You’ve likely seen him on the square, sitting at one of the small metal tables, smoking Pall Mall menthol cigarettes and waiting. His chess board on the table before him, he doesn’t try to make eye contact with passersby, doesn’t call out to anyone in particular. He simply looks straight ahead and waits.
He doesn’t generally have to wait long before someone approaches, maybe initiates a conversation about the game and soon sits across from him, intently studying the board, scrutinizing the most recent move by the chain-smoking chess man. Soon, handshakes are exchanged as another defeated player walks away and another cigarette begins to burn.
It was inevitable that I approached him. I love chess and, though it has been several decades since I’ve improved substantially, I’m not a bad player. When I offered a game, he suggested we wager two dollars. I’d seen chess hustlers haul in money by the hat full in New Orleans. I’ve seen the speed chess players in New York City. He didn’t seem like a hustler and he doesn’t play with a clock. I bet two dollars.
I learned that Richard and I have a state of origin in common: He’s from Selma, Alabama, me from a bit further south. He moved to Knoxville at an early age and said there were thirty children in his neighborhood. Many of them excelled at sports of one kind or another and he had a hard time being the best at anything. But he was good with board games and he’d heard that chess was the best game. He learned it and none of the neighborhood children ever beat him.
Like me, he had years in which finding a suitable opponent felt nearly impossible. We each saw the internet as an invention for playing chess anytime we want. We each passed through Pogo.com and Yahoo Chess before finding Chess.com. Still, here he sat in front of me, not at home in front of a computer. He said he prefers people he can see and talk to, prefers the interest of the square to sitting at home.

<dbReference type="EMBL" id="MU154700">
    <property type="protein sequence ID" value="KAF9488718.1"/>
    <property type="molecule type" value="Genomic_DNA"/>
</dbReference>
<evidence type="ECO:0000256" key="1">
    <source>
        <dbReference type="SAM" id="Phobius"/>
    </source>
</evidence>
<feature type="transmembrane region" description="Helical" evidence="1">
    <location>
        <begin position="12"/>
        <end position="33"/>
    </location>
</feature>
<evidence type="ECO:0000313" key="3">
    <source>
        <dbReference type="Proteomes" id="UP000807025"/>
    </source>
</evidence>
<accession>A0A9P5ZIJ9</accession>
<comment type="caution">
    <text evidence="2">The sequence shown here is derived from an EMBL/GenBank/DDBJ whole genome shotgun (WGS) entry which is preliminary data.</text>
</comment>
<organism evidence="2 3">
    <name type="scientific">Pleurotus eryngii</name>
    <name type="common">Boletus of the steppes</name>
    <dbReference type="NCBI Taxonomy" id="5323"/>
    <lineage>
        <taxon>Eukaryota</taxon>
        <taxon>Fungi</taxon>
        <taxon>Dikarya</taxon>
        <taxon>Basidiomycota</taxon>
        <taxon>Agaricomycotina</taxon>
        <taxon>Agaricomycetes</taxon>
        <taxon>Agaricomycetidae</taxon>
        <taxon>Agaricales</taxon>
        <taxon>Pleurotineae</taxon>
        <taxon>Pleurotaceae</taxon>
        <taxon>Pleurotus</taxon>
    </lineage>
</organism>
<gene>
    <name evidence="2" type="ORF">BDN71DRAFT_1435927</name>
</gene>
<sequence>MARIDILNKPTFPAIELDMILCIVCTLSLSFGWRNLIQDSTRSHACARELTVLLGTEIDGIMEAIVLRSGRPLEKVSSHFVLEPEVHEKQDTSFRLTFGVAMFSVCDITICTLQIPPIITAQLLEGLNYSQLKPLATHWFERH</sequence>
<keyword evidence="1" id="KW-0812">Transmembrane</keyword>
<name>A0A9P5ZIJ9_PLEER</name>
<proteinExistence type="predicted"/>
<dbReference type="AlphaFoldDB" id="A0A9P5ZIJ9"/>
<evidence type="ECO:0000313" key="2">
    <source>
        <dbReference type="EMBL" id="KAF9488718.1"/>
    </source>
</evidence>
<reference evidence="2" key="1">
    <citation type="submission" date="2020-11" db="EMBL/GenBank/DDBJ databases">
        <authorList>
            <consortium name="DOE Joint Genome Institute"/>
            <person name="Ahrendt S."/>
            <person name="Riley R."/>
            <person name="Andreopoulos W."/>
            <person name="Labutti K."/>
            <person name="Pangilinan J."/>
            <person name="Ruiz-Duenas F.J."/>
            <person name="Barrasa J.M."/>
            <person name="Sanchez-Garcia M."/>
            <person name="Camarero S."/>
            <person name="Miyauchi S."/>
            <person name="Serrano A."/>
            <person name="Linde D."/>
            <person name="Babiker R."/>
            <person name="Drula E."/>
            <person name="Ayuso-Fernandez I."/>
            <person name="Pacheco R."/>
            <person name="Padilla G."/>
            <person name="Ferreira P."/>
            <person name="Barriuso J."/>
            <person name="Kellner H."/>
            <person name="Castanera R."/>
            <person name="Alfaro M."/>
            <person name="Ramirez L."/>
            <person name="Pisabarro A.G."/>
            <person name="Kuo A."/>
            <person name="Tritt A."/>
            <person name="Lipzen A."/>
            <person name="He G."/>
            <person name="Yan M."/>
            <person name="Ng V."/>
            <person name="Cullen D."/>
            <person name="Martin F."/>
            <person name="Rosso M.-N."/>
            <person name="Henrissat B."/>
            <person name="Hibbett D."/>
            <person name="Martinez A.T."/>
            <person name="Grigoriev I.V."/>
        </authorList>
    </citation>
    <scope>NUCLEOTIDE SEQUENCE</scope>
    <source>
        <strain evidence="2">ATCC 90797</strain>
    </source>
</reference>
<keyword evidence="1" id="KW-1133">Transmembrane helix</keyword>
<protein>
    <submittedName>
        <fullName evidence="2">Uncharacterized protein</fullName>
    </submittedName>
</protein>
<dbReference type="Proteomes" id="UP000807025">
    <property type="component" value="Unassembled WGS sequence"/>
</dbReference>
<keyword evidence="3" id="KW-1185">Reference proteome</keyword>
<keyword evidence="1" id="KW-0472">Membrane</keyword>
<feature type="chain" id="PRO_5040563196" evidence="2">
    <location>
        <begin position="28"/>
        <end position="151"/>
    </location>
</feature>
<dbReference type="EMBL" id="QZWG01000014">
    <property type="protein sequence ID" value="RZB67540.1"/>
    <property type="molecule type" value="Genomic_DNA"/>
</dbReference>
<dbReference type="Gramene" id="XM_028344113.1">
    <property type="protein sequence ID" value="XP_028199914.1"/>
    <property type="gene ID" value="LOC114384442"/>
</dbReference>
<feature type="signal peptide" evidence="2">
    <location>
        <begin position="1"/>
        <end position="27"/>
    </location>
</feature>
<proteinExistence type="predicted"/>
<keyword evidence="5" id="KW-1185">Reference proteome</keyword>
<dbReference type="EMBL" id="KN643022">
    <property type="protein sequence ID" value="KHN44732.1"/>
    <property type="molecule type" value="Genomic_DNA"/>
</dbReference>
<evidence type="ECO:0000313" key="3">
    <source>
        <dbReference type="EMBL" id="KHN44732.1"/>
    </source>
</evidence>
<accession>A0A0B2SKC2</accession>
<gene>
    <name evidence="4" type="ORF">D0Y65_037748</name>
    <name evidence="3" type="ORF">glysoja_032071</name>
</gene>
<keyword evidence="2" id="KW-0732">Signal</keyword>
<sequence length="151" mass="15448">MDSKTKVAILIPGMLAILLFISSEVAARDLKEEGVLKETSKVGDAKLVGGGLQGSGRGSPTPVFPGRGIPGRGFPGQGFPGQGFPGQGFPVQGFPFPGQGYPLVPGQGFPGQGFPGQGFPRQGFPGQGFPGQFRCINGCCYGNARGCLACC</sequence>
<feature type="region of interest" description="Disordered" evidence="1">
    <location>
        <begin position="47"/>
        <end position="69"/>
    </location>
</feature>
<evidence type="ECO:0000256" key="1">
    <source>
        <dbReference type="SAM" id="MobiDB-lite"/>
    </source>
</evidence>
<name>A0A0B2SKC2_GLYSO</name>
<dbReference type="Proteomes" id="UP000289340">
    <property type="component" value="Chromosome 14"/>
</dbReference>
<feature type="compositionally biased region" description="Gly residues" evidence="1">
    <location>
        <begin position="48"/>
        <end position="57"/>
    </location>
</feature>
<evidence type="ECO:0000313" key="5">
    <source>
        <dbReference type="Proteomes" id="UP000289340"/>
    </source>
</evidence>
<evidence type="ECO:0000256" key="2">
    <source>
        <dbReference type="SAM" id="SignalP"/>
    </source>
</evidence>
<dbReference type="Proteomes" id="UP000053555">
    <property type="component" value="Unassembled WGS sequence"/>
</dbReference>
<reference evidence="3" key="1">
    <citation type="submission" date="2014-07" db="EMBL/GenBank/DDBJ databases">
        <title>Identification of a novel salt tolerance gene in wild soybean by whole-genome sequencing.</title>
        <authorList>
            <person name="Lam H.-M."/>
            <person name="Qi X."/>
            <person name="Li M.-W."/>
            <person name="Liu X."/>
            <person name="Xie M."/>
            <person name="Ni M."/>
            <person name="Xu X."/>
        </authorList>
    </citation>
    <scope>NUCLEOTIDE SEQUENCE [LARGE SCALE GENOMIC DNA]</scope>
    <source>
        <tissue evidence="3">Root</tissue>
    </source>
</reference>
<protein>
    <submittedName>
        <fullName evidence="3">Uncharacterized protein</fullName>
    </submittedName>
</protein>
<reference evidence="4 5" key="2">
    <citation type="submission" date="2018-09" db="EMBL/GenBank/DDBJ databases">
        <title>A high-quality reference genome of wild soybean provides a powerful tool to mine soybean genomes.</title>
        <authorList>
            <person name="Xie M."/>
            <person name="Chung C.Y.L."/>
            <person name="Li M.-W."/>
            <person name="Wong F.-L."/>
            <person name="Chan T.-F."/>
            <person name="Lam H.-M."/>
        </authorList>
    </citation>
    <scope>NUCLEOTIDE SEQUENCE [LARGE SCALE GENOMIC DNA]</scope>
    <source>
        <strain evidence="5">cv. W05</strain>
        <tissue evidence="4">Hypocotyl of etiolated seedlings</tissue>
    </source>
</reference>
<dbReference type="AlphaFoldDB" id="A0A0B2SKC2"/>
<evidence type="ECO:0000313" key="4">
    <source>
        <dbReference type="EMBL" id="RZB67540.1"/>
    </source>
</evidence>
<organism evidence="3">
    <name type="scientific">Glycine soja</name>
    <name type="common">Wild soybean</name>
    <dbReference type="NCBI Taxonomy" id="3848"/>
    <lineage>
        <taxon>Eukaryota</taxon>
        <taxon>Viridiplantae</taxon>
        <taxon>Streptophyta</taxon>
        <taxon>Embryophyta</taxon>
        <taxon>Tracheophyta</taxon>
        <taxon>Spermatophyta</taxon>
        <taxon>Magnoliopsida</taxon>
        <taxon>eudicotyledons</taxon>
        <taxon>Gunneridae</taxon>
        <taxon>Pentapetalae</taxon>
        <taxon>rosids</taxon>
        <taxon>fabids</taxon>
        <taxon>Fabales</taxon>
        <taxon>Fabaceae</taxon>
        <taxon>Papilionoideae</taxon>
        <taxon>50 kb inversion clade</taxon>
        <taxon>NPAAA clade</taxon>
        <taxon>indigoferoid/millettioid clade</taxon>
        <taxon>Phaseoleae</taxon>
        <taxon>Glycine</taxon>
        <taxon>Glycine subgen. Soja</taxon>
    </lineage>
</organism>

I asked if he’d played in tournaments and he said he played in a couple, but found them expensive and too regimented. He didn’t like sitting in rows listening to clocks being struck in every direction, the slowness of the pace and taking all weekend to finish a tournament.
I asked him what kind of winning percentage he enjoys on the square and he said it was over 99%. While he wins nearly every game, there was one game that came to his mind immediately, as if the wound was still fresh. A gentleman sat down and they each worked their way through the beginning game. Somewhere during the middle, when he thought his position was good, he was taken apart by his opponent who had considered moves much farther down the sequence. His position destroyed, he asked the man about his background and found that he was a Ph.D. physicist from an Ivy League school and he was rated at the Master level.
It’s not a great surprise when a chess player becomes philosophical, and Richard did not disappoint. Noting the great lessons chess can teach young people such as thoughtful consideration, consequences of action, organization, establishing a plan, patience, and more, he pointed out how ironic it is that we take young boys, particularly, who are often impulsive and prone toward using force more quickly than we might like and we put them in a football uniform where we emphasize “react and destroy.” He has taught chess to children and he feels it serves a need greater than the game itself. He still teaches lessons for $20.
So, if you are so inclined, stop and say, “hello” to Richard and maybe watch a game or two. If you’ve got a couple of dollars, you might sit down to your own game. He told me he doesn’t always suggest a wager, though he’s likely to if the person seems undesirable as an opponent. He points out that many ex-cons play because they learn in prison. I pointed out that he took my two dollars and asked if I seemed sketchy, some how. He said, “No. Sometimes I do it just to make people concentrate a little more. Besides, it helps pay for my cigarettes.”
It’s another of those quiet, uniquely urban experiences. When we think of an urban experience we tend to think of big things like the opera, theatre or the symphony. We think of museums, bustling streets and a wide array of dining options. But you’d never find someone sitting at the end of a suburban cul de sac with a chess board, waiting for someone to emerge from their garage to stop and play a game. It’s not likely in a mall.
Oh, my game? He beat me, but I felt like I might take him some day. I’m saving up my two dollars and finally opening up that chess book I’ve had around the house for years.